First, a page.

Tuesday, 12 February 2008

C# generics - parameter variance, its constraints and how it affects WCF

CLR generics are great and there is no doubt about that. Unfortunately, C# doesn't expose the whole beauty of it because all generic type parameters in C# are nonvariant though from CLR point of view they can be marked as nonvariant, covariant or contravariant. You can find more details about that topic here and here. In short the "nonvariant" word means that even though type B is a subtype of type A then SomeType<B> is not a subtype of SomeType<A> and therefore the following code won't compile:

List <String> stringList = null;
List <object> objectList = stringList; //this line causes a compilation error

Error 1 Cannot implicitly convert type 'System.Collections.Generic.List<string> to 'System.Collections.Generic.List<object>. An explicit conversion exists (are you missing a cast?)

The generics are all over the place in WCF and you would think that this is always beneficial to all of us. Well, it depends. One of the problems I noticed is that you can not easily handle generic types in a generic way. I know it does not sound good :) but that's what I wanted to say. The best example is ClientBase<T> that is the base class for auto generated proxies. VS.NET generates a proxy type per contract(interface) which might lead to a situation where you need to manage quite a few many different proxies. Let's assume that we use username and password as our authentication method and we want to have a single place where the credentials are set. The method might look like the one below: public void ConfigureProxy(ClientBase<Object> proxy) {     proxy.ClientCredentials.UserName.UserName = "u";     proxy.ClientCredentials.UserName.Password = "p"; } Unfortunately we can't pass to that method a proxy of type ClientBase<IMyContract> because of nonvariant nature of C# generics. I can see at least two options how to get around that issue. The first one requires you to clutter the method with a generic parameter despite the fact that there is no use of it.

public void ConfigureProxy <T>(ClientBase <T> proxy) where T : class   
{
proxy.ClientCredentials.UserName.UserName = "u";
proxy.ClientCredentials.UserName.Password = "p";
}
You can imagine I'm not big fun of this solution. The second one is based on the idea that the non-generic part of the public interface of ClientBase class is exposed as either a non-generic ClientBase class or a non-generic interface IClientBase. Approach based on a non-generic class:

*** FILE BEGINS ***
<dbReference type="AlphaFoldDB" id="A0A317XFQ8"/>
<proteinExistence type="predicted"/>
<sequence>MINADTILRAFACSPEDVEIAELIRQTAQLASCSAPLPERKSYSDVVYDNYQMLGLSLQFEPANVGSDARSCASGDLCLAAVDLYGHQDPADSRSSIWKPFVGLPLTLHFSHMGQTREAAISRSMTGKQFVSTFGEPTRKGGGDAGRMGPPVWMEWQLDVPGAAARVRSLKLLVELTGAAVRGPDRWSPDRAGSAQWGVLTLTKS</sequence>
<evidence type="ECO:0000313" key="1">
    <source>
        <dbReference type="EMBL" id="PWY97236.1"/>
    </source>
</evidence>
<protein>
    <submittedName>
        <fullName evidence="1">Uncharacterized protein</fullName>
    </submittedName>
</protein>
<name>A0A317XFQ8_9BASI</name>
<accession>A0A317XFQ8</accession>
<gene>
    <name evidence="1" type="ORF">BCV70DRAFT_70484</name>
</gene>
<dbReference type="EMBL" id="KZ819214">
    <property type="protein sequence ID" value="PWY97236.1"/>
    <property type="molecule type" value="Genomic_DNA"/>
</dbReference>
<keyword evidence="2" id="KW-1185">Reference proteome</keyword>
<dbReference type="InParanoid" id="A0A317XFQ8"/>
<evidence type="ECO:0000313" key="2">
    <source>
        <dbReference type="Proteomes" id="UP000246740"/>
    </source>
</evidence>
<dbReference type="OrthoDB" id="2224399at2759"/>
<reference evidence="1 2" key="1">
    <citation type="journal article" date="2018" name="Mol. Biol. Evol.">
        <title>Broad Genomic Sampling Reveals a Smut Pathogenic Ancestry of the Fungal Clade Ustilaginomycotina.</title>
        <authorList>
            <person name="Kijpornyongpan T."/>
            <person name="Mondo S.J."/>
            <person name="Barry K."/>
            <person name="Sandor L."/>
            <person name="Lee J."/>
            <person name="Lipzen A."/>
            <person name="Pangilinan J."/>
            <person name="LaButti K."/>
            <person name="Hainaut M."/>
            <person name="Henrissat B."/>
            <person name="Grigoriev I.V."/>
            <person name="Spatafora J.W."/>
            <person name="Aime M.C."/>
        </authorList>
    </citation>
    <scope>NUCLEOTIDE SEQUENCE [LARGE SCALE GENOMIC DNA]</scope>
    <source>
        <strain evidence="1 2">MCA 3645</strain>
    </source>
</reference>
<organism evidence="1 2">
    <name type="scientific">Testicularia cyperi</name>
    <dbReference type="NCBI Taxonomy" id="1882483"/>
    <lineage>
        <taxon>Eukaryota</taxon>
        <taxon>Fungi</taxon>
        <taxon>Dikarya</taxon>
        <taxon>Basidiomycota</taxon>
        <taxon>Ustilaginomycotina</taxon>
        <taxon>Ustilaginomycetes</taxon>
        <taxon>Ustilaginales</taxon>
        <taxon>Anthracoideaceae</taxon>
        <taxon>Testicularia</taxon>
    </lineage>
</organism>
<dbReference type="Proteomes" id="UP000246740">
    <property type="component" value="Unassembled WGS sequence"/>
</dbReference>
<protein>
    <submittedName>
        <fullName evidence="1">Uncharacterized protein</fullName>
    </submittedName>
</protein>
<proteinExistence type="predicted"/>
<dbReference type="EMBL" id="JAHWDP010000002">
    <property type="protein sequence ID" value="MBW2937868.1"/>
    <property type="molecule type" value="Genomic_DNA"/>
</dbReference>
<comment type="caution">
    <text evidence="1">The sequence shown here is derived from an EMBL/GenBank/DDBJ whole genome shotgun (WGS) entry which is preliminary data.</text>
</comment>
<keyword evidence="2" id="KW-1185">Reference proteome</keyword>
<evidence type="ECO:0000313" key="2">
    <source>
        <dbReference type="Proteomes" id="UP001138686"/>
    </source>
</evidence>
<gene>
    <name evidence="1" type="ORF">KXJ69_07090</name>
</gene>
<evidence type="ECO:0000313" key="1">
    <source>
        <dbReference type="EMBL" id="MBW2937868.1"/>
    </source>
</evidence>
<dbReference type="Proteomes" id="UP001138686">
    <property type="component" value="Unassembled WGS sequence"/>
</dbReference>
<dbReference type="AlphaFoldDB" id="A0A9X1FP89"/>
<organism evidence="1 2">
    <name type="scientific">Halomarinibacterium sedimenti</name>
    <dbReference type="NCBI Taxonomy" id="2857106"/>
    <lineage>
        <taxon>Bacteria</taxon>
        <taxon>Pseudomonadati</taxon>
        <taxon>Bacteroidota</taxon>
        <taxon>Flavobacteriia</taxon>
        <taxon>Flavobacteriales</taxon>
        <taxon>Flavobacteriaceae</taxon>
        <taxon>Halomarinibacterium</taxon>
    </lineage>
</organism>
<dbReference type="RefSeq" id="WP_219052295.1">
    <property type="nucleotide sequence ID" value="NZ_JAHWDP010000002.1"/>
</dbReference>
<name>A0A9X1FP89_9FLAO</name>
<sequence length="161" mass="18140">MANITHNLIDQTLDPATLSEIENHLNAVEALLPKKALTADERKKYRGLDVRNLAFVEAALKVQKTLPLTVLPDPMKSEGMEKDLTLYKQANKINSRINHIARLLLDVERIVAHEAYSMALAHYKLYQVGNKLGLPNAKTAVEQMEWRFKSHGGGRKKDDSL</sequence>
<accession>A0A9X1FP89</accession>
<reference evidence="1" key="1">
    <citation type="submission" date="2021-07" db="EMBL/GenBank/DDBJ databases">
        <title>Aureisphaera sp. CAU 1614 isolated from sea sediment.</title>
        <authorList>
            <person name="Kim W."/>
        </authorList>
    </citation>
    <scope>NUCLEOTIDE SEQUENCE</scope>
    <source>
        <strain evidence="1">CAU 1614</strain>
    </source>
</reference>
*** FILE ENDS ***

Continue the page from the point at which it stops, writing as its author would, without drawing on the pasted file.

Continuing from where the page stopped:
public abstract class ClientBase : ICommunicationObject, IDisposable   
{
public ClientCredentials ClientCredentials
{
//some code goes here
}
}

public abstract class ClientBase <T> : ClientBase where T : class
{
}

Approach based on a non-generic interface:

public interface IClientBase : ICommunicationObject, IDisposable 
{
ClientCredentials ClientCredentials { get; }
}

public abstract class ClientBase <T> : IClientBase where T : class
{
}

Having that hierarchy in place we could define our method in the following way:


public void ConfigureProxy(ClientBase/IClientBase proxy)
{
proxy.ClientCredentials.UserName.UserName = "u";
proxy.ClientCredentials.UserName.Password = "p";
}

Unfortunately WCF architects haven't thought about that and a non-generic ClientBase/IClientBase class/interface doesn't exist. The interesting part of this story is that the FaultException<T> class does not suffer from the same problem because there is a non-generic FaultException class that exposes all the non-generic members. The FaultException<T> class basically adds a single property that returns the detail of the fault and that's it. I can find more classes that are implemented in exactly the same way FaultException<T> is implemented. It looks like ClientBase<T> is the only one widely used class that breaks that rule. I would love to see this inconvenience fixed as an extension of C# parameter variance.

2 comments:

  1. C# generics - parameter variance, its constraints and how it affects WCF

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  2. I agree. I wanted to do a similar thing, except in my case I wanted to provide a common function to close or abort the channel based on state. Sounds like the WCF guys missed this one. Thanks for your ideas though.

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